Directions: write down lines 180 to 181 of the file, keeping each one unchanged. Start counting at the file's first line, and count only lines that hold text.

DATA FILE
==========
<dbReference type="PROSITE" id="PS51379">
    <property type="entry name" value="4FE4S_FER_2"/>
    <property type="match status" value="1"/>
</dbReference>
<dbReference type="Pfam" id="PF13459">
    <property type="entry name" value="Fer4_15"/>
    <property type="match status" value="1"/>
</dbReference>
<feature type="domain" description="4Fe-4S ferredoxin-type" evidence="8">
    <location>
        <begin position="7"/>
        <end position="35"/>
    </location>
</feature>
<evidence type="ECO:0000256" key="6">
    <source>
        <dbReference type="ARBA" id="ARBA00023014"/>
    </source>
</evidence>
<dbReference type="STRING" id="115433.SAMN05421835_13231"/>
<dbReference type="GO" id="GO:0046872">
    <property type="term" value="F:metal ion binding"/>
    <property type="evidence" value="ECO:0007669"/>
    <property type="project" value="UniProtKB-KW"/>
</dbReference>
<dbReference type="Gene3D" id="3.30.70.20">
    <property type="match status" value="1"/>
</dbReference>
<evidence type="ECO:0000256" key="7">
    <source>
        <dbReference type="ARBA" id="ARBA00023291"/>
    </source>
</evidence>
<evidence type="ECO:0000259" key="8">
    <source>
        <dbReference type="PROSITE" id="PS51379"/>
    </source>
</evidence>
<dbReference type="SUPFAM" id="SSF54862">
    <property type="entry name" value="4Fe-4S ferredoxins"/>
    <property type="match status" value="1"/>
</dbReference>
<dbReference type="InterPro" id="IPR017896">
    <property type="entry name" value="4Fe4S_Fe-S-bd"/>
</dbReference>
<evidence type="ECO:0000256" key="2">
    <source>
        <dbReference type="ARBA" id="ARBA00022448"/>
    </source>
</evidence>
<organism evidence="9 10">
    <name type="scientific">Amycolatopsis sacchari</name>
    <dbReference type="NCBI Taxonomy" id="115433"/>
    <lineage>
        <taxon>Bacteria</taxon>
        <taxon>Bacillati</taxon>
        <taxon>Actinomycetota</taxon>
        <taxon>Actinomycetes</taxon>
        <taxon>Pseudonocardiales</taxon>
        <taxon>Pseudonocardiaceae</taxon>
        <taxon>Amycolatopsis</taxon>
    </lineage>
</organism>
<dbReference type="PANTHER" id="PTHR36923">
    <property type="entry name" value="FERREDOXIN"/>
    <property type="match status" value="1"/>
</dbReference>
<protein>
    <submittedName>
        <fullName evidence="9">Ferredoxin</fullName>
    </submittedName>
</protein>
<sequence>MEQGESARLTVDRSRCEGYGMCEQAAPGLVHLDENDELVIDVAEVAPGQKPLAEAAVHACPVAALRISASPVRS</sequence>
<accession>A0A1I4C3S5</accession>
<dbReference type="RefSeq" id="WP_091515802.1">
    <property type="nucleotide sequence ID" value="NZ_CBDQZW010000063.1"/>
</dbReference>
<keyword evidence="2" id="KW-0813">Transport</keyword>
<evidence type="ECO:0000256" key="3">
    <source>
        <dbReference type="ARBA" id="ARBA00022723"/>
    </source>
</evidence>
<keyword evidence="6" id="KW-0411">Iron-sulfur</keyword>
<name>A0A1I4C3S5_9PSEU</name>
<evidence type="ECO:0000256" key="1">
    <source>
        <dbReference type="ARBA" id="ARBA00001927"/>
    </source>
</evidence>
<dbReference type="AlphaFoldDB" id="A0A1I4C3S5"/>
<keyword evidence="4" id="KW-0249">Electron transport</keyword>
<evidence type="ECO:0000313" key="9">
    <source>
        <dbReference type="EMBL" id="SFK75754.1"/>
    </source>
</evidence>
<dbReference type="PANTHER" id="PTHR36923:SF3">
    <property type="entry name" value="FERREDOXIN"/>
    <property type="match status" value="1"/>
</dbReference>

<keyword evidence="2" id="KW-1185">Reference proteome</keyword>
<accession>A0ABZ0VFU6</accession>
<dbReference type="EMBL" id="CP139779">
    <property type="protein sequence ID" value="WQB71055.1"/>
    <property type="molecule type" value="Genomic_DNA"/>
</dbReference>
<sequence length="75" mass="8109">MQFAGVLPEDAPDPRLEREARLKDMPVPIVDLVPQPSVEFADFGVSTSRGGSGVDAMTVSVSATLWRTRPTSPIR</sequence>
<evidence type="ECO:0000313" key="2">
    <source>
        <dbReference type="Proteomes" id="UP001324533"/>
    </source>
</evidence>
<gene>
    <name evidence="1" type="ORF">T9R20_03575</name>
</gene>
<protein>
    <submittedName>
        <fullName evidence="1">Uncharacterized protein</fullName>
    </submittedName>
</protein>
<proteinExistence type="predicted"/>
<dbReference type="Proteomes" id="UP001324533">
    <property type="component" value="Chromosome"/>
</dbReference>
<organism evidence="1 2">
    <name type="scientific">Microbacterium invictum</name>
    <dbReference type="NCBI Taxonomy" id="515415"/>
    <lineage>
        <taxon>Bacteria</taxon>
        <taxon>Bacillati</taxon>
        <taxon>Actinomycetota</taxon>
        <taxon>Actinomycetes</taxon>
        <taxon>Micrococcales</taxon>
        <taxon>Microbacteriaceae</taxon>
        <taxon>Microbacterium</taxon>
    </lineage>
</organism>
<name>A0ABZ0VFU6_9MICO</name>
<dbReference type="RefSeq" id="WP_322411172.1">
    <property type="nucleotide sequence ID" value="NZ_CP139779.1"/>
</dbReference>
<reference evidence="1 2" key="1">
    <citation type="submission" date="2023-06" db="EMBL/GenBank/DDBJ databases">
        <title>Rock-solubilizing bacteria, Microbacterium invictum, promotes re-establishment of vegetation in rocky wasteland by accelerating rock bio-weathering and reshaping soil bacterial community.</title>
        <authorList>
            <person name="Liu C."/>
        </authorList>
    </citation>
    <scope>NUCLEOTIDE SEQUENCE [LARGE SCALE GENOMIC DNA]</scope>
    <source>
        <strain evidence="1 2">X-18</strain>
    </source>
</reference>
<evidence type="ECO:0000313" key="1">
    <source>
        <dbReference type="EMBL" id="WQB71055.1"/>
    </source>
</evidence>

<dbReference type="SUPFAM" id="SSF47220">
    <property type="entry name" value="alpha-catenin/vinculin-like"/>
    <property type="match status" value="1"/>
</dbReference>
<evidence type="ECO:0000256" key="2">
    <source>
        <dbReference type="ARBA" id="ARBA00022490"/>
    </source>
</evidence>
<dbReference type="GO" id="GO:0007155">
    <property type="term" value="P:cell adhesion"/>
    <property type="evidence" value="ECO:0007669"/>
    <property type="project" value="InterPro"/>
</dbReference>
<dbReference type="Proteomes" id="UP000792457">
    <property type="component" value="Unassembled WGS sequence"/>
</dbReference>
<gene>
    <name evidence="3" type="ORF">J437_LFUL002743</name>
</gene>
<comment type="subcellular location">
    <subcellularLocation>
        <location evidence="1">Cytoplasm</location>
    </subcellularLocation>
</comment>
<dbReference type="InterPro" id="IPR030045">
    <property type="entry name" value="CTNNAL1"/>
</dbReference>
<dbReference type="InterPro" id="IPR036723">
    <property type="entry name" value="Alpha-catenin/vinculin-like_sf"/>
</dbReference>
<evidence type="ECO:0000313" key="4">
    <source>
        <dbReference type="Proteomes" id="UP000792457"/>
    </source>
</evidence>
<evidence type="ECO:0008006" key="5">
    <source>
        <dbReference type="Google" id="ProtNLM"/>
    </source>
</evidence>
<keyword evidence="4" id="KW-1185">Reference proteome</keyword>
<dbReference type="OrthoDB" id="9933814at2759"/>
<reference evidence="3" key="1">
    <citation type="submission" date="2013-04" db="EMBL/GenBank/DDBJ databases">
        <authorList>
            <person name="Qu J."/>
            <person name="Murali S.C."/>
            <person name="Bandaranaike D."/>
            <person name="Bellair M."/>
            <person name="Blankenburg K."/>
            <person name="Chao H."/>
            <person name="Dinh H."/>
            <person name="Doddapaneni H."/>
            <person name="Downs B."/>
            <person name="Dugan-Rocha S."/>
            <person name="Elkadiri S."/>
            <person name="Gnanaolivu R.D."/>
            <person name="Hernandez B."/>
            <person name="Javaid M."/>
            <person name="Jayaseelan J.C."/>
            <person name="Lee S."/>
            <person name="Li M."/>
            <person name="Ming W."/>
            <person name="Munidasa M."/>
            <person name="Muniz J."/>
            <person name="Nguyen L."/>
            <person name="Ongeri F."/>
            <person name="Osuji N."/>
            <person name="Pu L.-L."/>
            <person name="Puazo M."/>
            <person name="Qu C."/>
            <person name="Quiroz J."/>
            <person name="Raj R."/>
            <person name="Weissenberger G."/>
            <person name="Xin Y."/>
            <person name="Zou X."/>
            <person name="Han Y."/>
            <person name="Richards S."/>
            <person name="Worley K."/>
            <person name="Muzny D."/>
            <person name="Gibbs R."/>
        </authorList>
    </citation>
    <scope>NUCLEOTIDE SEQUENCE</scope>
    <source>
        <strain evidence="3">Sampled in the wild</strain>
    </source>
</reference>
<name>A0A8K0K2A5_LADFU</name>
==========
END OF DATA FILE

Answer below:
<comment type="subcellular location">
    <subcellularLocation>